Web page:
Tuesday, October 9, 2012

Is It Possible to Love Without An Agenda?

I went to a fantastic youth ministry event this past weekend called Open Seattle. Hosted by The Youth Cartel, the Open movement is all about finding fresh and contextualized ideas in youth ministry. I heard one engaging talk from a speaker entitled "Love Without Agenda." Essentially, he was prophetically calling the church back to a radical and simple paradigm of love. 

Just love the people around you, without a program or a plan, and let God do the rest.

It sounded so simple and refreshing. Just love God and love people. I totally resonated with his heart.

But is this even possible?

Can I truly encounter and love another person without any motives, intentions, or desires for them? Is it practical or realistic to not have any internal desire to influence, encourage, or redeem? Would this agenda-less act even be considered "loving" at all?

My dictionary defines agenda as "a list or program of things to be done; a plan." The problem with saying that we must "love without agenda" is that it can foster either a) a reactive or passive sort of love, the kind that sits on its hands and waits wondering what to do next, or b) a spontaneous and haphazard love that flits about without ever planting roots deep enough to transform.

We cannot love without agenda. Instead, we must recognize and embrace love as the only agenda. 

It's not actually love if I abandon relationship with a person because they didn't meet my intentions or plans. Love is also not programmed, static, or fostered by coercion or force. The love that Jesus models in Scripture is both an unconditional and an intentional love. He chose his disciples. He invited people to follow him. He set his eyes on Jerusalem with the intended plan to save the world through his death and resurrection. I recognize that the speaker was reacting to an agenda-driven sort of love, the kind that is overly programmed and inauthentic. But the pendulum must not swing completely over to an agenda-less love, one that has no bearing in reality.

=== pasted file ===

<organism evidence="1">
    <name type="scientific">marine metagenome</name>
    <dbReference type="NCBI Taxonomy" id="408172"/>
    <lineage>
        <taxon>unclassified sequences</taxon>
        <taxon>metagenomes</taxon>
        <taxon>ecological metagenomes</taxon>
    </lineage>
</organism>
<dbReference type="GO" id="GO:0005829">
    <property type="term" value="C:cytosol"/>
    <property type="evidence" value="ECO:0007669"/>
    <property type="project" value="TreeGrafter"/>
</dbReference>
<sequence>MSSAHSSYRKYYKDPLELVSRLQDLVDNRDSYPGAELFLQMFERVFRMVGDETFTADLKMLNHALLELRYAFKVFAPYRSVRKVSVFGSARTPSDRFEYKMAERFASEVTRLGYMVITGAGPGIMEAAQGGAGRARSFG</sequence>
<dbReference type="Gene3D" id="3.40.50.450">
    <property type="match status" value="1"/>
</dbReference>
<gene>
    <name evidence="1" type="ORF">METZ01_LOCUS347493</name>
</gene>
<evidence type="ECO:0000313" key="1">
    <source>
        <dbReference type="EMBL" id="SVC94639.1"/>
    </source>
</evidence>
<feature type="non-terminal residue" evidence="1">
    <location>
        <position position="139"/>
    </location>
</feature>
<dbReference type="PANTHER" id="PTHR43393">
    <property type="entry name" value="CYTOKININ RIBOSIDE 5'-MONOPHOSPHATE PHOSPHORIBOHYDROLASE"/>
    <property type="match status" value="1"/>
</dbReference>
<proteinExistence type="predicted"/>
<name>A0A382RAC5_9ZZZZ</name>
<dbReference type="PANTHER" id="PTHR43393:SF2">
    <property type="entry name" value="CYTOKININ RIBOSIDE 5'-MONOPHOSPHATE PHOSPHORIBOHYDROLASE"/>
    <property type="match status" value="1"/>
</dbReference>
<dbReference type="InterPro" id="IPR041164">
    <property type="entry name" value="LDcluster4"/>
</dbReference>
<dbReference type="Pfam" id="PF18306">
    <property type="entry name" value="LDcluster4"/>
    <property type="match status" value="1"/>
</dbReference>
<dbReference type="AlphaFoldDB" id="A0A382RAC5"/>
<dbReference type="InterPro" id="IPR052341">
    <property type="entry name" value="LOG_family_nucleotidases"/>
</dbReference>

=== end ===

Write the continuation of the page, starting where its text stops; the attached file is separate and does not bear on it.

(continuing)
1 John 4:10 says this is love: not that we loved God, but that he loved us and sent his Son as a sacrifice for our sin.

Sent. Planned. Intentional.

This is why programs aren't necessarily bad. Let us redefine "agenda" as being intentional. Intentionality is about having purpose and movement, yet being willing to abandon those plans when the Spirit leads. This sort of intentional love is Spirit-driven and transformative.

When we extend a hand in invitation to the lonely, we must be intentional. When we stare into the eyes of a human being and listen to their story, we must be intentional. When we embrace the brokenhearted, set free the captive, and execute justice for the poor, it is following the program that Jesus began.

Love is the agenda. Let's stick with the program.

What do you think? Can we truly love without agenda?

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